Being a heavy Droid Incredible user, I grew sick of the ever-dying stock 1300mAh battery from HTC. Some days, while using the stock battery, I would barely make it through lunchtime. Nothing is worse than trying to get through the day and to have that low life battery icon pop up. If you're looking for a battery to get you through the day, and don't want to sacrifice the slim design by buying the bulkier extended batteries -- this Seidio Innocell 1750mAh Extended Battery is for you.
Right away, the only difference you will notice in the design of the battery, is the black finish, and the 1750mAh branding. Otherwise, it's exactly the same size as the stock 1300mAh from HTC. Even though this battery carries a longer battery life, there is no difference in weight or thickness. There is absolutely no need for a new battery door or case -- this battery fits within HTC's original design. My only complaint in terms of aesthetics, is Seidio's choice of color. I wish they kept in line with HTC's firetruck red. But then again, when are you walking around with the battery exposed?
Jumping into the numbers -- the real meat of this review -- the 1750mAh battery will last the whole day through. On a daily basis, I was able to get a full 12 hours in before I found myself reaching for my power cable. In contrast, the stock 1300mAh battery would only last about five hours on moderate use.
For somebody like myself, who always is 3G connected, and has constant running sync services for Gmail, Twitter, and Facebook -- this battery is for you. Having the longer battery life, without having to choose a bulkier extended battery, is an option most welcomed. Head on over into the Android Central Store, and scoop the Seidio Innocell 1750mAh Extended Battery for $49.95. More photos after the break.
I had been resistant to put a case on my Nexus One because I could never find one that I was happy with. They were always either too bulky or felt too cheap.
Having said that, I have been very pleased with the Case-Mate Tough Case; it does not weigh the phone down at all and feels very robust to the touch.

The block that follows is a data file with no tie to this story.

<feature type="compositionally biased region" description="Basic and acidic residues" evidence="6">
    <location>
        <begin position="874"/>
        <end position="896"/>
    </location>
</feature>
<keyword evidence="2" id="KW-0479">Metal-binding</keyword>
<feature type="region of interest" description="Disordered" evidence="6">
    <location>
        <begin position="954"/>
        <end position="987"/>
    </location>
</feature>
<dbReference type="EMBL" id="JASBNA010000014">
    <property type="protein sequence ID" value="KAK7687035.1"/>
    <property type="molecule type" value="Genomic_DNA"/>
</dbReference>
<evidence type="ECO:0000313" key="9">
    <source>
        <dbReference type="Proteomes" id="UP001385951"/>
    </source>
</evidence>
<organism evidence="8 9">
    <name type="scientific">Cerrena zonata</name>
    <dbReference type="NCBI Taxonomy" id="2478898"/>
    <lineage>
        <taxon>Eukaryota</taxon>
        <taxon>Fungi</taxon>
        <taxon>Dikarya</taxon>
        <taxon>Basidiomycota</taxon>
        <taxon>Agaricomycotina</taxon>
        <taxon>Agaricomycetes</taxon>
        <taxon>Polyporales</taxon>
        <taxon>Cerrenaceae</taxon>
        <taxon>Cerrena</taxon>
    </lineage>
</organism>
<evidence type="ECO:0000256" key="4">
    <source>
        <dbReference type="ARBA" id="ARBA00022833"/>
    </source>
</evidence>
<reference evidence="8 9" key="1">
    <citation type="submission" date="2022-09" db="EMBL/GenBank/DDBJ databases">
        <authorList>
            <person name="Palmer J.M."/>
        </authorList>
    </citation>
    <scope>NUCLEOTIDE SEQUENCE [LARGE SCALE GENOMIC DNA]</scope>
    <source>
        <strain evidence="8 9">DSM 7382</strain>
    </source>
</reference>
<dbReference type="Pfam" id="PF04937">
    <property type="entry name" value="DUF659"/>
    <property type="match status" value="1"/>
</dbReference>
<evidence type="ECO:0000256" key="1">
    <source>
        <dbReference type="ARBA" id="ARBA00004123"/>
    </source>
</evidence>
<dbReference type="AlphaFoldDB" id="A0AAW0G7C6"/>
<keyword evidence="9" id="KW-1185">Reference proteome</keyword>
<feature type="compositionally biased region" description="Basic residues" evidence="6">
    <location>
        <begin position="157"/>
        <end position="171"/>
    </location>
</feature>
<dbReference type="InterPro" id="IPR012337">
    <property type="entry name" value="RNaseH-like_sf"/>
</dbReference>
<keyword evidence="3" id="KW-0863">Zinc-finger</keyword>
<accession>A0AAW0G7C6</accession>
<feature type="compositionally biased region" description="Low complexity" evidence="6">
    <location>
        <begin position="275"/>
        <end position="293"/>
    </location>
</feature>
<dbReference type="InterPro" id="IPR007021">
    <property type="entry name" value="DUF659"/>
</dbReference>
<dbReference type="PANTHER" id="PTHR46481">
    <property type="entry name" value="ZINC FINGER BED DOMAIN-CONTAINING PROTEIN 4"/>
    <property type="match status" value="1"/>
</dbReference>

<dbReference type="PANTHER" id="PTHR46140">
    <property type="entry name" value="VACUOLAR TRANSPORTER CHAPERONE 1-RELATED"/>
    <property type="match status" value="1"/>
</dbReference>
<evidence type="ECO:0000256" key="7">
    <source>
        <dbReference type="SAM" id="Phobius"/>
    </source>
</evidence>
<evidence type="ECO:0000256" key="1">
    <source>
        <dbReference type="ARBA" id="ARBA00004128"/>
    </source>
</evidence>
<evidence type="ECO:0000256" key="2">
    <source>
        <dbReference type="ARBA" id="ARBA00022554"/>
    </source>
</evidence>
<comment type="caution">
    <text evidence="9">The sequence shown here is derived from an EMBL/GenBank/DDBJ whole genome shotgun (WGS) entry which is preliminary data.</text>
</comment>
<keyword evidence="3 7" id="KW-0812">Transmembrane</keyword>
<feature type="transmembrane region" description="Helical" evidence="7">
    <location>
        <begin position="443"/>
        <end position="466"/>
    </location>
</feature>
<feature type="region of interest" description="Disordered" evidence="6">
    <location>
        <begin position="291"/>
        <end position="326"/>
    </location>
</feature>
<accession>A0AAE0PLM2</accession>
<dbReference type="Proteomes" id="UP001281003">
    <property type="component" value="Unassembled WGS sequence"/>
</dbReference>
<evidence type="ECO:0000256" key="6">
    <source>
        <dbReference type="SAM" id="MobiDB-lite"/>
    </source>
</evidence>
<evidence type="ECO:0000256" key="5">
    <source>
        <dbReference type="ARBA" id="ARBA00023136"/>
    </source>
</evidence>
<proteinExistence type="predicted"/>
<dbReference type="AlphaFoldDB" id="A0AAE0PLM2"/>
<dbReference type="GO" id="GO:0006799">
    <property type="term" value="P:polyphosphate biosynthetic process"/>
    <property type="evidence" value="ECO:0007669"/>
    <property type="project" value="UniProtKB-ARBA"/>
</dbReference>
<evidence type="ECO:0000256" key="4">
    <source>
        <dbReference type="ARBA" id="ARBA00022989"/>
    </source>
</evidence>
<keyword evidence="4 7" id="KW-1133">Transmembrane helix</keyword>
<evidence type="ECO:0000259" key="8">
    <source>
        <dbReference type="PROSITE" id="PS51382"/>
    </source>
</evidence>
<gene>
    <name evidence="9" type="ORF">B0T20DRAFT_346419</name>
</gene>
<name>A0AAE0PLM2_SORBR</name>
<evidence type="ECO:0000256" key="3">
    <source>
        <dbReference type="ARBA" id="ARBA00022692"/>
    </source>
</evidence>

The outer-layer of the case is an ABS plastic shell that has enhanced dust protection. The phone slips inside a smaller rubber skin that then fits inside the tougher case. All buttons and and ports can be accessed without hindrance.
The screen is not covered, but it is protected by the rugged outer layer of the case, so don’t worry if you leave it upside down.
The case also comes in four different colors: black, pink, green and blue, so everybody should be able to find something that fits their lifestyle.
If you're looking for a basic case for your Motorola Droid X, check out the Smartphone Experts Skin Case. It has a slim and sleek design that gives your Droid X a simple layer of protection without taking away from the design of the phone, or adding any bulk.
The case is made out of a durable and flexible rubber-like material with a special anti-dust coating. It provides a bit a grip, but not so much that it feels sticky. The phone slips inside, covering the entire rear, top, bottom and sides. Your Droid X's screen is uncovered, but the slight extra thickness of the case helps keep free of scratches when placed face-down.
There are cutouts for all of the Droid X's buttons and ports -- including the all-important noise-canceling microphone on top of the phone. And it looks good, too, with a diamond-argyle pattern, which makes the case -- and your phone -- stand out from all the rest.
I think we can admit that we're all just a bit jealous of Palm's Touchstone charging station. The act of simply plugging your phone into its charger doesn't pose any real challenge, and it's nothing new in the world of electronic devices. But there's no cool factor there, and fumbling around for your charger in the dark is no fun.
Perhaps that's what drove forum member d94 to sacrifice his warranty, time, and potentially his Epic 4G to bring us this impressive mod. In the nine pictures posted in his thread, it almost looks like an easy mod with minimal soldering and "Oh god I hope I don't break this" moments. Perhaps an easy task for the seasoned modder.
According to d94, not a single one of the Epic's basic functions had to be sacrificed for this mod either. The charging LED still behaves the same way, and when mounted in his car, GPS is fully functional.
Ever since I got my Motorola Droid the decision of whether or not to keep it in a case was one that I swayed back and forth on. Having tried several cases, none of them ever met all the needs and wants I had for a case, so most of them ended up getting removed to sit in a drawer in my room. Once I saw the Mobi Products Protector Case I was intrigued by the various different designs, and it looked as though it would protect the device well without adding any additional bulk. Curiousity got the best of me on this accessory again, so I gave it a go, so join me after the break to take a look at some more information as well as some pictures of the case in action.